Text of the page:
This author does an amazing job detailing the crisis in a marriage that was interrupted by the system. Her writing is clear, concise, but pointed and sharp. The characters fully developed people with wants and needs of their own. The love of a family, a father who cares for a son that was not always his, and a young woman who must make a decision that will definitely her life going forward. Quite a book, quite a story.
ARC from Edelweiss.and library thing.
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LibraryThing member plumcover3
The frailty of love, a marriage, and it's survival is wrapped in a story of injustice with a young professional African American couple. Educated, stylish, Celestial and Roy represent a couple with dreams, skills, and mobility to attain futures they may choose. Their lives hang in the balance of
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fates determined by circumstance, and timing, and rules of a playing board invisible, yet rigid. The book is haunting, and vivid, the characters pumping full of blood, and fury, and signifying everything. An unforgettable story.
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LibraryThing member lisalangford
My partner received this as an Early Reviewer book. Roy and Celestial are a young married couple, when Roy,being in the wrong place at the wrong time, is convicted of rape. Their marriage is tested as Roy goes to prison.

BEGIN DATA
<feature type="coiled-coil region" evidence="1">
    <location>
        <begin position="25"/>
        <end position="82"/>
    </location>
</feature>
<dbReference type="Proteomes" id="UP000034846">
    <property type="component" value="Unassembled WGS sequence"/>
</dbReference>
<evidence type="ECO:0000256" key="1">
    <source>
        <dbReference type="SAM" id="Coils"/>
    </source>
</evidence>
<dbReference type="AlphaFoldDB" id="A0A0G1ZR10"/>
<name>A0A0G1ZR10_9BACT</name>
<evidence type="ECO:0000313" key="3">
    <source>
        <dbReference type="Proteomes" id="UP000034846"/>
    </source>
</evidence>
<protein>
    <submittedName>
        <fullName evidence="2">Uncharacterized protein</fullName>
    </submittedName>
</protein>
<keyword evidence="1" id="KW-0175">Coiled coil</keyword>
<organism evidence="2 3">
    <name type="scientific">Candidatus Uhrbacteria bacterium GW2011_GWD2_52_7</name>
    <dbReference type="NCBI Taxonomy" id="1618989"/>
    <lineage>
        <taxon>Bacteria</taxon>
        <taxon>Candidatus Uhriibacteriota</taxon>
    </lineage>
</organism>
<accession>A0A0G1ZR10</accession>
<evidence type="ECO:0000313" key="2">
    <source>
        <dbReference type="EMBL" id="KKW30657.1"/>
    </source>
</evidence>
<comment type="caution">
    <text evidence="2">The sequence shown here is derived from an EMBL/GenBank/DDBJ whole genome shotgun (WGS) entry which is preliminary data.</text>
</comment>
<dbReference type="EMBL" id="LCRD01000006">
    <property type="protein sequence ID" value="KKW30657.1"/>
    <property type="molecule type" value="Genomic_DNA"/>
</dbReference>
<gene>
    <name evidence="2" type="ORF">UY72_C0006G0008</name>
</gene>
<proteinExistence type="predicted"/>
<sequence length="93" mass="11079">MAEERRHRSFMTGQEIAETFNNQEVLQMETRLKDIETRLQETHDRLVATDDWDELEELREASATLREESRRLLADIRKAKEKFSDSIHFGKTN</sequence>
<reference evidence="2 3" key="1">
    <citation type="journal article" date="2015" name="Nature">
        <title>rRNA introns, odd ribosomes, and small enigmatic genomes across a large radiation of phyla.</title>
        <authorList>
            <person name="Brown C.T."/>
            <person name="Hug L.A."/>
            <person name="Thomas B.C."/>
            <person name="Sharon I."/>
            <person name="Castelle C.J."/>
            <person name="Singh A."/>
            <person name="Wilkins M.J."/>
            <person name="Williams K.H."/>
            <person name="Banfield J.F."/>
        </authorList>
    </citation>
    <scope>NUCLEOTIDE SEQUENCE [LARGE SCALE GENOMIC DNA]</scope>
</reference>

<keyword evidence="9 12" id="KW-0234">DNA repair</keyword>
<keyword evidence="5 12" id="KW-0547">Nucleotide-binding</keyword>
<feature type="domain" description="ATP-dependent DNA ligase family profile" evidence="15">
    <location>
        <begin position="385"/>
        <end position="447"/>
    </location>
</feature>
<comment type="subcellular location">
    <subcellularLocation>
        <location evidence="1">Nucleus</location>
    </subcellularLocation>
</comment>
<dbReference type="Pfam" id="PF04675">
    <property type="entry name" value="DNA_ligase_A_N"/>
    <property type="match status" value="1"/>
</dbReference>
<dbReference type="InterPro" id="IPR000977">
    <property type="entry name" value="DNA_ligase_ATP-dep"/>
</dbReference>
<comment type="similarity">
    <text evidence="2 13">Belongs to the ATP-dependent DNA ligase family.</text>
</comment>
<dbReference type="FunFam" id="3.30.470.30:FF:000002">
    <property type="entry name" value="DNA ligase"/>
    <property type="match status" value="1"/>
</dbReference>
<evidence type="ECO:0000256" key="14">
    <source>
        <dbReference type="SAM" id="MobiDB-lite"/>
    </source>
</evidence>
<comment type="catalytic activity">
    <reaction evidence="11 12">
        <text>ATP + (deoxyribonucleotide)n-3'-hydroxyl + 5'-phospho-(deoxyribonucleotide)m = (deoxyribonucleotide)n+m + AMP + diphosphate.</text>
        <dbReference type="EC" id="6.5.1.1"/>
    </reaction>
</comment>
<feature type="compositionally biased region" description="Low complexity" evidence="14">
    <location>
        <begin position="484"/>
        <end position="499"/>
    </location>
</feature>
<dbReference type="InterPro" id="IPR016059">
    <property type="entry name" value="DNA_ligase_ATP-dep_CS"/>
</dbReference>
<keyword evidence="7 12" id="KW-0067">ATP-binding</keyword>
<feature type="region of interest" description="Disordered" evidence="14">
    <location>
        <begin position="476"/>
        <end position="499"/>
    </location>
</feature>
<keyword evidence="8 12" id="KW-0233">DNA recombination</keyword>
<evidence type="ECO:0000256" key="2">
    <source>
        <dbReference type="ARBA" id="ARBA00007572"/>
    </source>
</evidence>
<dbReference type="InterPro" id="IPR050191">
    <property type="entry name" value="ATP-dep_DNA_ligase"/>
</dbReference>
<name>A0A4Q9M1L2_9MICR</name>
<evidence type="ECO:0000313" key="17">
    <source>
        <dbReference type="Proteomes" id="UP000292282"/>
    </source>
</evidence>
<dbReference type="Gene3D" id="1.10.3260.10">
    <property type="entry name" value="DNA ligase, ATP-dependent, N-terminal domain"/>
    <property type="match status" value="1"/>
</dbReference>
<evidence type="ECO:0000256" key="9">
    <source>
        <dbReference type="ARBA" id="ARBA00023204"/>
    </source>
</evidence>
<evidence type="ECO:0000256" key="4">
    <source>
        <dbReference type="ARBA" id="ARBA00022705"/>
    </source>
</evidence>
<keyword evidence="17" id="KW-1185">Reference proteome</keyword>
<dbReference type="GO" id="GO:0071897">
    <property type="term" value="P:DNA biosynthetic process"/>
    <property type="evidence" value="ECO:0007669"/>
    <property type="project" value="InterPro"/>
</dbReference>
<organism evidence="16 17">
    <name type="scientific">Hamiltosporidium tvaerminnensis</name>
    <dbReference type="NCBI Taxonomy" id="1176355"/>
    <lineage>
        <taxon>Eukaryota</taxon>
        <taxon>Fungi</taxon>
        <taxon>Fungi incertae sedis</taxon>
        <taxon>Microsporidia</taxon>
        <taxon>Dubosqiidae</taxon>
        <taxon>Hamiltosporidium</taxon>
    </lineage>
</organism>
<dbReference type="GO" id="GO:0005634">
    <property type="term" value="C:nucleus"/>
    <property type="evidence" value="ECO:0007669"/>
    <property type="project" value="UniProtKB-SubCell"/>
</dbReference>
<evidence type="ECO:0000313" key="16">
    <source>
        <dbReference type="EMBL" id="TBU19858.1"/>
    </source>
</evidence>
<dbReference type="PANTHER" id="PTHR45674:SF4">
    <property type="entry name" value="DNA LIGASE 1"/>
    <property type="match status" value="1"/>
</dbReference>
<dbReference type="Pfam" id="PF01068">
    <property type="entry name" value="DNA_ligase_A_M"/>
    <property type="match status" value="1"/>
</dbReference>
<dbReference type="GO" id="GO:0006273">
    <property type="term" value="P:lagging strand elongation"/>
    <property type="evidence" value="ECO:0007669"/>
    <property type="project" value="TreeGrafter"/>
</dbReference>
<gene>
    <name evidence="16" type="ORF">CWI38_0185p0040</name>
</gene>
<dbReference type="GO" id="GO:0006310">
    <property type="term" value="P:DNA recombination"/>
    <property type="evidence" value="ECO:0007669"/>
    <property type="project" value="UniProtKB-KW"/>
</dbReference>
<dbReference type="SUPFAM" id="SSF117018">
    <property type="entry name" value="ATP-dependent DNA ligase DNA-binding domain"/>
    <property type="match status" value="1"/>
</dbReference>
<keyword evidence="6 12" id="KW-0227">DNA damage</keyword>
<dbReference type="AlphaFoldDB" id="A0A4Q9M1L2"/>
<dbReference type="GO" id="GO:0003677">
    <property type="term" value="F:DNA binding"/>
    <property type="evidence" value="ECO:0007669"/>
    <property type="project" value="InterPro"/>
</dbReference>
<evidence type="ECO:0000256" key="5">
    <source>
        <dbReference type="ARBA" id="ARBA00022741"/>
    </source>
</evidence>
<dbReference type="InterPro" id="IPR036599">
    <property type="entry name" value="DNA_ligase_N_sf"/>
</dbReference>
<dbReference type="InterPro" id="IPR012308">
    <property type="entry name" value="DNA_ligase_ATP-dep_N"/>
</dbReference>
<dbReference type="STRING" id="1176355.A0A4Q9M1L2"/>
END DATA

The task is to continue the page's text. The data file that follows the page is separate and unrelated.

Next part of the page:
The relationship is lived and narrated by Roy, Celestial and Andre, their
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mutual friend. Jones is an excellent writer, giving vivid expression to the relationship.

I really enjoyed this book!
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LibraryThing member booksandbosox
I've never read a book by Jones before, but had been hearing lots of buzz for this one, so I was happy to win a copy from LibraryThing's Early Reviewers program. I wasn't really sure what to expect and I'm not sure I gave the book a fair treatment - sometimes when a book is one that I only read a
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chapter or two of at a time, my experience with it isn't as great as I imagine it could be if I read it in larger chunks. I don't know if that's what happened here, or if it's my privilege talking, but this was just a middle of the road read for me. It's an examination of our justice system, particularly as it relates to black Americans, and what it means to be married. I found the last third of the book to be much more compulsively readable than the first 2/3rds.

Thanks to the publisher for an advance reader's copy.
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LibraryThing member mcelhra
Roy and Celestial are a newly married black couple and are still in the blissful honeymoon stage for the most part. Their careers are going well and they’ve recently decided to start a family. However, their lives and marriage are forever changed when Roy is arrested for and subsequently